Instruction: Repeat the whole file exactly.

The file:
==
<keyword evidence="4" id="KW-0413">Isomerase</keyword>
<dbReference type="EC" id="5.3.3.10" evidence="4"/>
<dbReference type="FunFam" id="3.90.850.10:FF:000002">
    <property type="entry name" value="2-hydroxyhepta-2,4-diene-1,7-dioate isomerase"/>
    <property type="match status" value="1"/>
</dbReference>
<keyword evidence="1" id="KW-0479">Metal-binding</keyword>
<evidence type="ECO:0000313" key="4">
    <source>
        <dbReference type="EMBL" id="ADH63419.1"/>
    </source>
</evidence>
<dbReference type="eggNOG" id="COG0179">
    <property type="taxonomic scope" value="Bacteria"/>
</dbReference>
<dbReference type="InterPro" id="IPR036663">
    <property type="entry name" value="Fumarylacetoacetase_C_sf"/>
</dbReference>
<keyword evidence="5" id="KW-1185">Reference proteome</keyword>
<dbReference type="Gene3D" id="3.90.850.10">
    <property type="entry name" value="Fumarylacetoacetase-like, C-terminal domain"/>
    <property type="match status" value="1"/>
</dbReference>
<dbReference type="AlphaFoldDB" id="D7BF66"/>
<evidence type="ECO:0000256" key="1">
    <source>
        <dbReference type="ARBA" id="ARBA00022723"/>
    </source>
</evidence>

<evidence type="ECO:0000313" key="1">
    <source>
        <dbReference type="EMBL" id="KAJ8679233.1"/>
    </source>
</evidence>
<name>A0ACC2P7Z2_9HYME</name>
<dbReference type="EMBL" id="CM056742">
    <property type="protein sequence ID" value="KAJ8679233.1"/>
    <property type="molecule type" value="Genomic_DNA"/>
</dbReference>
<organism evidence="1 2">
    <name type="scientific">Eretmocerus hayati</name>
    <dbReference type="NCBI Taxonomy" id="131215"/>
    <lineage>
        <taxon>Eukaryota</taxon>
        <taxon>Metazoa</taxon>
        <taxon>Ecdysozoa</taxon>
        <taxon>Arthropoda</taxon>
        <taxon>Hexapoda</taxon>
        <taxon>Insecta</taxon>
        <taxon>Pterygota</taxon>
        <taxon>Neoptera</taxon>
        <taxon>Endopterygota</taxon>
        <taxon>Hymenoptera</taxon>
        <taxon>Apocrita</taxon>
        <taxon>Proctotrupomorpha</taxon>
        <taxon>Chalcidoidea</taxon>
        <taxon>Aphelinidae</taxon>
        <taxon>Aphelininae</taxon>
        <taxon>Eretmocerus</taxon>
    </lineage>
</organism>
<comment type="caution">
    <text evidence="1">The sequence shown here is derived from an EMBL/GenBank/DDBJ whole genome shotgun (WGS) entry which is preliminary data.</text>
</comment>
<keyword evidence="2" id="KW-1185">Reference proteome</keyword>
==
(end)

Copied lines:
<keyword evidence="4" id="KW-0413">Isomerase</keyword>
<dbReference type="EC" id="5.3.3.10" evidence="4"/>
<dbReference type="FunFam" id="3.90.850.10:FF:000002">
    <property type="entry name" value="2-hydroxyhepta-2,4-diene-1,7-dioate isomerase"/>
    <property type="match status" value="1"/>
</dbReference>
<keyword evidence="1" id="KW-0479">Metal-binding</keyword>
<evidence type="ECO:0000313" key="4">
    <source>
        <dbReference type="EMBL" id="ADH63419.1"/>
    </source>
</evidence>
<dbReference type="eggNOG" id="COG0179">
    <property type="taxonomic scope" value="Bacteria"/>
</dbReference>
<dbReference type="InterPro" id="IPR036663">
    <property type="entry name" value="Fumarylacetoacetase_C_sf"/>
</dbReference>
<keyword evidence="5" id="KW-1185">Reference proteome</keyword>
<dbReference type="Gene3D" id="3.90.850.10">
    <property type="entry name" value="Fumarylacetoacetase-like, C-terminal domain"/>
    <property type="match status" value="1"/>
</dbReference>
<dbReference type="AlphaFoldDB" id="D7BF66"/>
<evidence type="ECO:0000256" key="1">
    <source>
        <dbReference type="ARBA" id="ARBA00022723"/>
    </source>
</evidence>

<evidence type="ECO:0000313" key="1">
    <source>
        <dbReference type="EMBL" id="KAJ8679233.1"/>
    </source>
</evidence>
<name>A0ACC2P7Z2_9HYME</name>
<dbReference type="EMBL" id="CM056742">
    <property type="protein sequence ID" value="KAJ8679233.1"/>
    <property type="molecule type" value="Genomic_DNA"/>
</dbReference>
<organism evidence="1 2">
    <name type="scientific">Eretmocerus hayati</name>
    <dbReference type="NCBI Taxonomy" id="131215"/>
    <lineage>
        <taxon>Eukaryota</taxon>
        <taxon>Metazoa</taxon>
        <taxon>Ecdysozoa</taxon>
        <taxon>Arthropoda</taxon>
        <taxon>Hexapoda</taxon>
        <taxon>Insecta</taxon>
        <taxon>Pterygota</taxon>
        <taxon>Neoptera</taxon>
        <taxon>Endopterygota</taxon>
        <taxon>Hymenoptera</taxon>
        <taxon>Apocrita</taxon>
        <taxon>Proctotrupomorpha</taxon>
        <taxon>Chalcidoidea</taxon>
        <taxon>Aphelinidae</taxon>
        <taxon>Aphelininae</taxon>
        <taxon>Eretmocerus</taxon>
    </lineage>
</organism>
<comment type="caution">
    <text evidence="1">The sequence shown here is derived from an EMBL/GenBank/DDBJ whole genome shotgun (WGS) entry which is preliminary data.</text>
</comment>
<keyword evidence="2" id="KW-1185">Reference proteome</keyword>